Case Results: Death in the Desert
DEATH IN THE DESERT – “PEOPLE v. R.S.”
Type of Case: Criminal
County: San Bernardino – Victorville District
Charge: PC 192(c)(2) – Vehicular Manslaughter
There are few days within the individual human experience that we can point to and say that that day, that particular day, had such a profound impact on me, that it changed my life forever. Some may point to their wedding day. Others will point to the day that their children were born. For R.S., the day that changed his life forever was March 2, 2014.
The morning of March 2, 2014 had come quickly for R.S. and his ten (10) your old son, S.S. The two left their house in Apple Valley at approximately 6:30 a.m. as it was their plan to drive up to Nevada to visit S.S.’s paternal grandparents. While R.S. had gone to bed fairly early the night before, hitting the sack around 9:30 p.m., S.S. had chosen to stay up with cousins. R.S. found him still up talking at 11:30 p.m.
On the morning of March 2, 2014, the two left their Apple Valley residence on their way to Nevada. After stopping to get gas, coffee and road snacks, the two entered the I-15 freeway at approximately 7:00 a.m. Tired from the night before, S.S. leaned the front passenger seat of their 2001 Chevy P.T. Cruiser in the down position, in order to catch some shut eye before arriving at his grand parents house. The morning passed by. R. S. drove, listening to the radio, as S.S. slept in the seat next to him.
As the hours ticked by, the scenery changed from the multi-lane busy I-15 freeway, to State Route 127, a two lane desert roadway with sporadic traffic in either direction. Approximately five (5) miles, south of Saratoga Road, traveling at approximately 65 mph, R.S. reached for his soda. In doing so, the wheels to the P.T. Cruiser drifted off the paved roadway, onto the gravel shoulder located to the right of the vehicle. The gravel “grabbed” his wheels and caused the vehicle to travel off the roadway. In an effort to regain control of the vehicle, R.S. turned the steering wheel towards the left, which caused the vehicle’s tires to “grab” onto the roadway and in essence, shot him across the southbound lane. His vehicle left the roadway, hit a dirt berm. The vehicle went airborne for approximately forty (40) feet, hit the ground and went airborne for an additional forty-three (43) feet. The PT Cruiser than rolled two (2) to (3) times before coming to a rest.
Dazed after the incident, R.S. immediately reached for his son. He unfastened the seatbelt and called out to S.S. To his surprise S.S. was not laying down beside him. He was not seated beside him, nor was he in the back seat. In fact, S.S. could not be located anywhere inside the vehicle. Calling for his son, R.S. staggered out the driver’s side of the P.T. Cruiser. Slowly, he made his way around the car. As he rounded the corner of the passenger side of the vehicle, his stomach dropped and stomach acid rose to his throat. There trapped underneath the rear tire was S.S.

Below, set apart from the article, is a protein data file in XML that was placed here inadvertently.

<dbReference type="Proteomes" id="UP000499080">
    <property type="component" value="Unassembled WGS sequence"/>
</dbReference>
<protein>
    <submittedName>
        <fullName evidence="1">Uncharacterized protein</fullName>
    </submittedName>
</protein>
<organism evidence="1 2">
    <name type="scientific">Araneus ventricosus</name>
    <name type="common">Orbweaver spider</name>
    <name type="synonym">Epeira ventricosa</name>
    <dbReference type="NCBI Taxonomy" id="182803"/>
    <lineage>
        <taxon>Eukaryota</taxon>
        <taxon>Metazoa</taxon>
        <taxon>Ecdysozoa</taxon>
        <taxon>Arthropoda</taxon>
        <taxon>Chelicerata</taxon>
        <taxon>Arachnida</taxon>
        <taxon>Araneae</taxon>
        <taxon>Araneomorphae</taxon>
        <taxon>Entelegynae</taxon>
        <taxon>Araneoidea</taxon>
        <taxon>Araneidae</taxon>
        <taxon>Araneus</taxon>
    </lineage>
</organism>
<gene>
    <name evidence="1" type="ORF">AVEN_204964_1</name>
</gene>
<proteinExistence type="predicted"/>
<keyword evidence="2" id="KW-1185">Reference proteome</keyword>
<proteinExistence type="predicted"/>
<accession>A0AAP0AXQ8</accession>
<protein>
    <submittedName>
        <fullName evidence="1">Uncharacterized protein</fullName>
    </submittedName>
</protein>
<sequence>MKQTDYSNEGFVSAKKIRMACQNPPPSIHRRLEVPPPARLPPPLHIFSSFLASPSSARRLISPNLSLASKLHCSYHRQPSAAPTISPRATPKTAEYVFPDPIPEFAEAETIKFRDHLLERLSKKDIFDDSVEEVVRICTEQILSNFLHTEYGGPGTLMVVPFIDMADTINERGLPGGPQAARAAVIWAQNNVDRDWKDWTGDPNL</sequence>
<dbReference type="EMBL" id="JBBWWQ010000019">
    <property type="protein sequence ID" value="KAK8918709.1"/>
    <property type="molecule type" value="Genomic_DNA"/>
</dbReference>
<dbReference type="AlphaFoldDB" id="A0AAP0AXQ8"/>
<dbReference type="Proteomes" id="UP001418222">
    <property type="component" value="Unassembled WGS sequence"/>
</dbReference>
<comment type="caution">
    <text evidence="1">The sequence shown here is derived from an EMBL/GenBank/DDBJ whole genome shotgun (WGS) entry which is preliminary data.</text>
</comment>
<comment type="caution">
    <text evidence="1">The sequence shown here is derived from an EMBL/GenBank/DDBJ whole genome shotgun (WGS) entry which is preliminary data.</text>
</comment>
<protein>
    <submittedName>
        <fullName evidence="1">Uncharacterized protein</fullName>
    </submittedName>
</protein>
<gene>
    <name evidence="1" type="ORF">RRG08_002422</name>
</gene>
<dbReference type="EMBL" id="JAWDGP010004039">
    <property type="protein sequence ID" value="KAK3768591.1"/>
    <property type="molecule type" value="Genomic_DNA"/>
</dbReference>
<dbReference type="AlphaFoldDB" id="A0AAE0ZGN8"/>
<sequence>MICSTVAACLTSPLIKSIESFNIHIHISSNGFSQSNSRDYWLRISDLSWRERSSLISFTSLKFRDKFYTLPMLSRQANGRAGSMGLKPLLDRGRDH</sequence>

Immediately, R.S. attempted to lift the vehicle off of son, but did not have the man power to do so. He ran toward the road and waved down a good Samaritan, who stopped and helped him lift the vehicle off of S.S.
At approximately 9:37 a.m., California Highway Patrol was dispatched to the scene of the collision. At 10:06, S.S., the ten year old boy who had brought so much joy and meaning to the life of R.S. was pronounced dead at the scene.
On June 16, 2014, R.S. was charged by the San Bernardino District Attorney’s Office with one count of Vehicular Manslaughter, violation of Penal Code §192(c)(2).
The prosecution believed that because there were no signs of webbing on the front passenger seat seatbelt consistent with loading and that because it was unbuckled, fully retracted and locked in place, the seatbelt was not in use at the time of the incident. This theory was supported by the fact that S.S. was ejected from the vehicle at the time of the collision. The prosecution argued that R.S. was criminally responsible for the death of his son.
Speed was not an associated or contributing factor.
The defense raised several explanations of what could have occurred during the collision that killed S.S. Helpful to the theories raised by the defense was the book “Unsafe At Any Speed” by product liability super attorney Brian Chase, in particular, chapter 7 entitled “When Seatbelts Fail”. Defense raised the following scenarios to explain how S.S. could have been ejected from the vehicle, without webbing being noted on the passenger side vehicle:
Ramping, which was either caused by seat back collapse or because the passenger seat had been declined by S.S. just prior to the collision. Ramping is when a person slides out from under a restraint system when the seat back has either collapsed or has been placed in the declined position. In this position, the seat belt is ineffective.
The coroner admitted on the stand that he had heard of ramping and concluded that it was a possible explanation of what had occurred in the collision leading to S.S.’s death.
The defense further raised the possibility of inadvertent latching where a poorly designed release button on the buckle is inadvertently pressed by a body part or some other object during the collision. The investigating law enforcement officer and coroner both testified that the collision was extremely violent and debris and objects, as well as, R.S. and S.S. had been thrown around in the collision.
R.S. testified on his own behalf, describing for the jury the details of how the collision had occurred. His testimony reflected the tremendous grief and anguish he felt from the passing of his ten (10) year old boy.
Ultimately, after multiple days of deliberation the jury acquitted R.S. of the offense.
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